Showing the state of our nation in the light of God’s Holy Word

25th November 2020

“There is a path which no fowl knoweth, and which the vulture’s eye hath not seen.” Job 28:7

Growth in grace is not progressive sanctification and fleshly holiness on the one hand, nor a false and delusive establishment on the other. The narrow path lies between these two extremes. On the one side is Seneh, and on the other side is Bozez (1 Sam. 14:4), Pharisaic holiness and Antinomian security; and between these two sharp rocks lies the “path which no fowl knoweth, and which the vulture’s eye hath not seen.” From dashing on either of these rocks a living man is kept only by the mysterious dealings of God with his spirit, and the internal exercises through which he continually passes. A constant acquaintance with his own vileness preserves him from a self-righteous holiness in the flesh; a daily cross and a rankling thorn keep him from careless presumption. His path is indeed a mysterious one, full of harmonious contradictions and heavenly paradoxes. He is never easy when at ease, nor without a burden when he has none. He is never satisfied without doing something, and yet is never satisfied with anything that he does. He is never so strong as when he sits still, never so fruitful as when he does nothing, and never so active as when he makes the least haste. All outstrip him in the race, yet he alone gains the goal, and wins the prize. All are sure of heaven but himself, yet he enters into the kingdom, whilst they are thrust out. He wins pardon through guilt, hope through despair, deliverance through temptation, comfort through affliction, and a robe of righteousness through filthy rags. Though a worm and no man, he overcomes Omnipotence itself through violence; and though less than vanity and nothing, he takes heaven itself by force. Thus amidst the strange contradictions which meet in a believing heart, he is never so prayerful as when he says nothing; never so wise as when he is the greatest fool; never so much alone as when most in company; and never so much under the power of an inward religion as when most separated from an outward one.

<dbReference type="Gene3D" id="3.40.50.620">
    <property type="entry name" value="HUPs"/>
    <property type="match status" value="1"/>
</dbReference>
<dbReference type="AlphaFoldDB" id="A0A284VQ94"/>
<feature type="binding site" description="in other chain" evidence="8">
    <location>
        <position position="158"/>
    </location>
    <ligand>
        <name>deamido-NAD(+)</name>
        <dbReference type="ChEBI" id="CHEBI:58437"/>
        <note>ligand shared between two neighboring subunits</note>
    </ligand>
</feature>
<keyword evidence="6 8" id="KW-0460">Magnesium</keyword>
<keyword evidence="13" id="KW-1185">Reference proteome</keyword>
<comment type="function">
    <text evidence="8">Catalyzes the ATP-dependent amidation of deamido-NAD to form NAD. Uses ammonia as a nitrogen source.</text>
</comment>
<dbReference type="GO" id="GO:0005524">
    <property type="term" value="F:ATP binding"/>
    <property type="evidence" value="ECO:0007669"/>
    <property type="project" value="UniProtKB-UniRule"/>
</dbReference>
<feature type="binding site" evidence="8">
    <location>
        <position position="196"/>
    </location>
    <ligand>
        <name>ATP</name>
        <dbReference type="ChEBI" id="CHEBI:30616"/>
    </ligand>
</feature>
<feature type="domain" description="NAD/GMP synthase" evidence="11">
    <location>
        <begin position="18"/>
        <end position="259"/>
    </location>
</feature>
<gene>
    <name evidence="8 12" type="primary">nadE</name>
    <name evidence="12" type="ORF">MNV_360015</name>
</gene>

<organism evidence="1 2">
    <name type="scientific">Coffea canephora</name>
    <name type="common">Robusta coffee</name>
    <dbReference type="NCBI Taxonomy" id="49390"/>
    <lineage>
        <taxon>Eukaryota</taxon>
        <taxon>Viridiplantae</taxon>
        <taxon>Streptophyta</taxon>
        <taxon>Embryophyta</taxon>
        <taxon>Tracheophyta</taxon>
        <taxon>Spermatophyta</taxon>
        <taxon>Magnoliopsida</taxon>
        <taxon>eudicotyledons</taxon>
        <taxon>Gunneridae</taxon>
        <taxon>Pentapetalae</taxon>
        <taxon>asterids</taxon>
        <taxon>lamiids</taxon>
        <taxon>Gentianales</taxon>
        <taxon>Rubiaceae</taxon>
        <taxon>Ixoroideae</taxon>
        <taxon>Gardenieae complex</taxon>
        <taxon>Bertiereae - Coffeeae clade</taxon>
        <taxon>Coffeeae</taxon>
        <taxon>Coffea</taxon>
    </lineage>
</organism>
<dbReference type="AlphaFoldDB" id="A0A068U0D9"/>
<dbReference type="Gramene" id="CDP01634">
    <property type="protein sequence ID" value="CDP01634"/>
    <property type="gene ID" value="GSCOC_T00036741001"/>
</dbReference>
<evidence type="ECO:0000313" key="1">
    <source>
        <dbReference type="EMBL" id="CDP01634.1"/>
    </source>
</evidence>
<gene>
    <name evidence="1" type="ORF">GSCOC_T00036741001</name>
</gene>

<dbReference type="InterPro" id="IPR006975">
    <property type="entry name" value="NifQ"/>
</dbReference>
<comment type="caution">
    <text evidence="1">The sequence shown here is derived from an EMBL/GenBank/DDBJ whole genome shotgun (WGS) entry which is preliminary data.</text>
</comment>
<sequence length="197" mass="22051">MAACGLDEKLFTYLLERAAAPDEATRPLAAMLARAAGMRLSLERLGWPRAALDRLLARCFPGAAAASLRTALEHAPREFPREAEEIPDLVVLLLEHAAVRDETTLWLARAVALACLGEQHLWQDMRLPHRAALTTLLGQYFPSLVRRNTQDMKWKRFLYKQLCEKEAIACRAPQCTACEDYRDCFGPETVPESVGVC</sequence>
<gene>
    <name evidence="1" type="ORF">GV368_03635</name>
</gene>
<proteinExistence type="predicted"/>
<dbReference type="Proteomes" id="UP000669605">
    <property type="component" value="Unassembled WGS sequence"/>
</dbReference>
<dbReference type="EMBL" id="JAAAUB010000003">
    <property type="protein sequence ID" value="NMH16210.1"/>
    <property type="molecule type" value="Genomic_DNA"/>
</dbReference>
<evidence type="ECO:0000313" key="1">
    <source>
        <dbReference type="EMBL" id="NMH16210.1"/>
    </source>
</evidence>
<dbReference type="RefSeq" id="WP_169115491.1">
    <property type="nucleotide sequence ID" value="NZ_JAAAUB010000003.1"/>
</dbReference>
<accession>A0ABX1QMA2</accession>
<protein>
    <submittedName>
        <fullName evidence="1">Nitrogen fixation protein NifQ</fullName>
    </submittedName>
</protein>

J. C. Philpot 1802-1869